Last month a report to Social Security trustees was released. Buried in the fine print is some bad news, as Boston University economics professor Laurence Kotlikoff writes in the New York Times:
Dig deep into the appendix of the most recent Social Security Trustees Report…and you’ll find that the program’s unfunded obligation is $24.9 trillion “through the infinite horizon” (or a mere $10.6 trillion, as calculated through 2088). That’s nearly twice the $12.6 trillion in public debt held by the United States government. …
Social Security’s hidden debt is just a small part of the story. Two weeks ago, the Congressional Budget Office released its annual long-term budget outlook. The good news: This year’s deficit — about 3 percent of gross domestic product — is the smallest since 2007 and way down from the peak of almost 10 percent in 2009. The bad: Without action, the deficit will grow “notably larger” starting in about four years, a result of our aging population, rising health costs and the new subsidies for health insurance.
Even worse, the budget office raised what’s called the alternative fiscal scenario, the most realistic projection of fiscal outcomes absent major policy changes. Based on these estimates, I calculate that the “fiscal gap” — a yardstick of total government indebtedness that I’ve worked on with the economists Alan J. Auerbach and Jagadeesh Gokhale — was $210 trillion last year, up from $205 trillion the previous year. Thus $5 trillion was the true deficit.
The fiscal gap — the difference between our government’s projected financial obligations and the present value of all projected future tax and other receipts — is, effectively, our nation’s credit card bill. Eliminating it, would require an immediate, permanent 59 percent increase in federal tax revenue. An immediate, permanent 38 percent cut in federal spending would also suffice. The longer we wait, the worse the pain. If, for example, we do nothing for 20 years, the requisite federal tax increase would be 70 percent, or the requisite spending cut, 43 percent.
Estimates of federal government’s unfunded gap vary, but experts agree on one thing: the feds should be forced to come clean about just how much debt they’re keeping off the books. A plan to do just that has been introduced in Congress, the Inform Act. If passes, required annual reports to Congress would include analyses of the real fiscal impact of major proposed changes to legislation.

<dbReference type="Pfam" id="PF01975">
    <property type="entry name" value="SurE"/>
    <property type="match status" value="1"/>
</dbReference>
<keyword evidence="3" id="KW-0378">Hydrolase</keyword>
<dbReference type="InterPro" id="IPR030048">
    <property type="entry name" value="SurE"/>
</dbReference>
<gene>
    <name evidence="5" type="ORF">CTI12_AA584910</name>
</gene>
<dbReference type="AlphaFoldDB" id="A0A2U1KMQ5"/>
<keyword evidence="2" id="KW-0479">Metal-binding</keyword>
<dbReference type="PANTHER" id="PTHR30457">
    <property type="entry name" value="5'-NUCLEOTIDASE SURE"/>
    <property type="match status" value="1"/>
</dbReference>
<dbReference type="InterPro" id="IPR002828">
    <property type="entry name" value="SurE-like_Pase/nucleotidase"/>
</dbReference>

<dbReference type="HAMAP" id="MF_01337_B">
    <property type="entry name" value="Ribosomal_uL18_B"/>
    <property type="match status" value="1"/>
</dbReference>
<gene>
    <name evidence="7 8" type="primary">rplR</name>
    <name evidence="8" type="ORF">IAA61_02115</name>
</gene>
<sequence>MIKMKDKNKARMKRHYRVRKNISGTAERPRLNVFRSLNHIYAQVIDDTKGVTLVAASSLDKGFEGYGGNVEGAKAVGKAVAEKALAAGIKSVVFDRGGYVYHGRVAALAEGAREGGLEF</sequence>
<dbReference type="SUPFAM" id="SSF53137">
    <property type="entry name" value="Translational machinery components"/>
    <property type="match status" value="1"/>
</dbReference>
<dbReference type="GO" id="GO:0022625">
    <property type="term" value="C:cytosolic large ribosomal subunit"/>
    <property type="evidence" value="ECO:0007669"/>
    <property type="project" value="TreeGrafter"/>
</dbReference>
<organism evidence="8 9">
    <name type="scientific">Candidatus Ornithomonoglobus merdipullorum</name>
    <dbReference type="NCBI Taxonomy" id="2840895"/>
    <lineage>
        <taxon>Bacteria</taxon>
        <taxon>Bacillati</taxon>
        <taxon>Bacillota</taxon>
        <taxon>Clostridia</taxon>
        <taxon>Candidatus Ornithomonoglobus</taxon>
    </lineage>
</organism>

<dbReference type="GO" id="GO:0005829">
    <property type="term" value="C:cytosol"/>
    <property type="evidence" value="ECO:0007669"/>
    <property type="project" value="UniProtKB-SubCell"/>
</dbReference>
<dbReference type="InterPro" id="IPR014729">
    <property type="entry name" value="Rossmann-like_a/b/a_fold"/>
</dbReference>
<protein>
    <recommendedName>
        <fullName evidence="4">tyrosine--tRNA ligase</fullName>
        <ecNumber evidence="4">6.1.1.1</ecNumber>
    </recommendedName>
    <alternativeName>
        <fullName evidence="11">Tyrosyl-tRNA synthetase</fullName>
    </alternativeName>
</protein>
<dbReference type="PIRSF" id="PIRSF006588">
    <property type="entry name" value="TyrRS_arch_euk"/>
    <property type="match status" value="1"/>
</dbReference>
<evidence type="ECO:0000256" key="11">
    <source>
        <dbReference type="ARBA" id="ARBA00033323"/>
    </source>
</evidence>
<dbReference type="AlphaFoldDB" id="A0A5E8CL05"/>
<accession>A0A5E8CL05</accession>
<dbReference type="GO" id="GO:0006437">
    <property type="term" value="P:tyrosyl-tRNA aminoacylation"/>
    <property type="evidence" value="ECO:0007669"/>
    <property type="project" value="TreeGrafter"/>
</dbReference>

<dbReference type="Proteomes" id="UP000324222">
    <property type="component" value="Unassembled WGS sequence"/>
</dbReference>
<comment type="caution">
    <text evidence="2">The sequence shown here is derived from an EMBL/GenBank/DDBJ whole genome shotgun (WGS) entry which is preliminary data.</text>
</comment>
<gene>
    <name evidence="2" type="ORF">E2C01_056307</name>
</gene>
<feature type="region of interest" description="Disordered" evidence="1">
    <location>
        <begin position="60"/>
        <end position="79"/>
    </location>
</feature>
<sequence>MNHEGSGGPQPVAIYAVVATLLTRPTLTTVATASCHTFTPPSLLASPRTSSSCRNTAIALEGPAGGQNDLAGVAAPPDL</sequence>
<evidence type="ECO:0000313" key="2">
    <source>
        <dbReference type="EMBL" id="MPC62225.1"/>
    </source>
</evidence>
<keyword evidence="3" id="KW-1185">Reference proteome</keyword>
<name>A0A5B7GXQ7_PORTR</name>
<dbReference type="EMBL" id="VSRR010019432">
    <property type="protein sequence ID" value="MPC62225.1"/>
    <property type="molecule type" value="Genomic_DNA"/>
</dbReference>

The Inform act is endorsed by more than 1,000 economists and former government officials from both sides of the aisle who want greater accountability and transparency in government. Kotlikoff explains that such openness is about much more than economics:
What we confront is not just an economics problem. It’s a moral issue. Will we continue to hide most of the bills we are bequeathing our children? Or will we, at long last, systematically measure all the bills and set about reducing them?
Americans’ incomes are taxed enough as it is, at more than 30 percent on average. In fact, according to one recent global survey of 34 countries the United States posted some of the highest tax increases over the past decade.
There’s no way to tax ourselves onto a solid fiscal footing. In fact, if Kotlikoff’s projections are correct, the necessary 59 percent permanent tax increase just to break even now would mean Americans would have be sending roughly half of their paychecks into the federal government—more than several European countries, including Austria, France, Germany, and even Greece.
Countries such as Chile have private retirement accounts that yield returns six times higher than anything the government ever offered, and allowing younger workers to privately invest their earnings is a better long-term solution.
In the meantime, transparency about Social Security is a necessary first step toward ending dependency on government now and throughout our retirement years.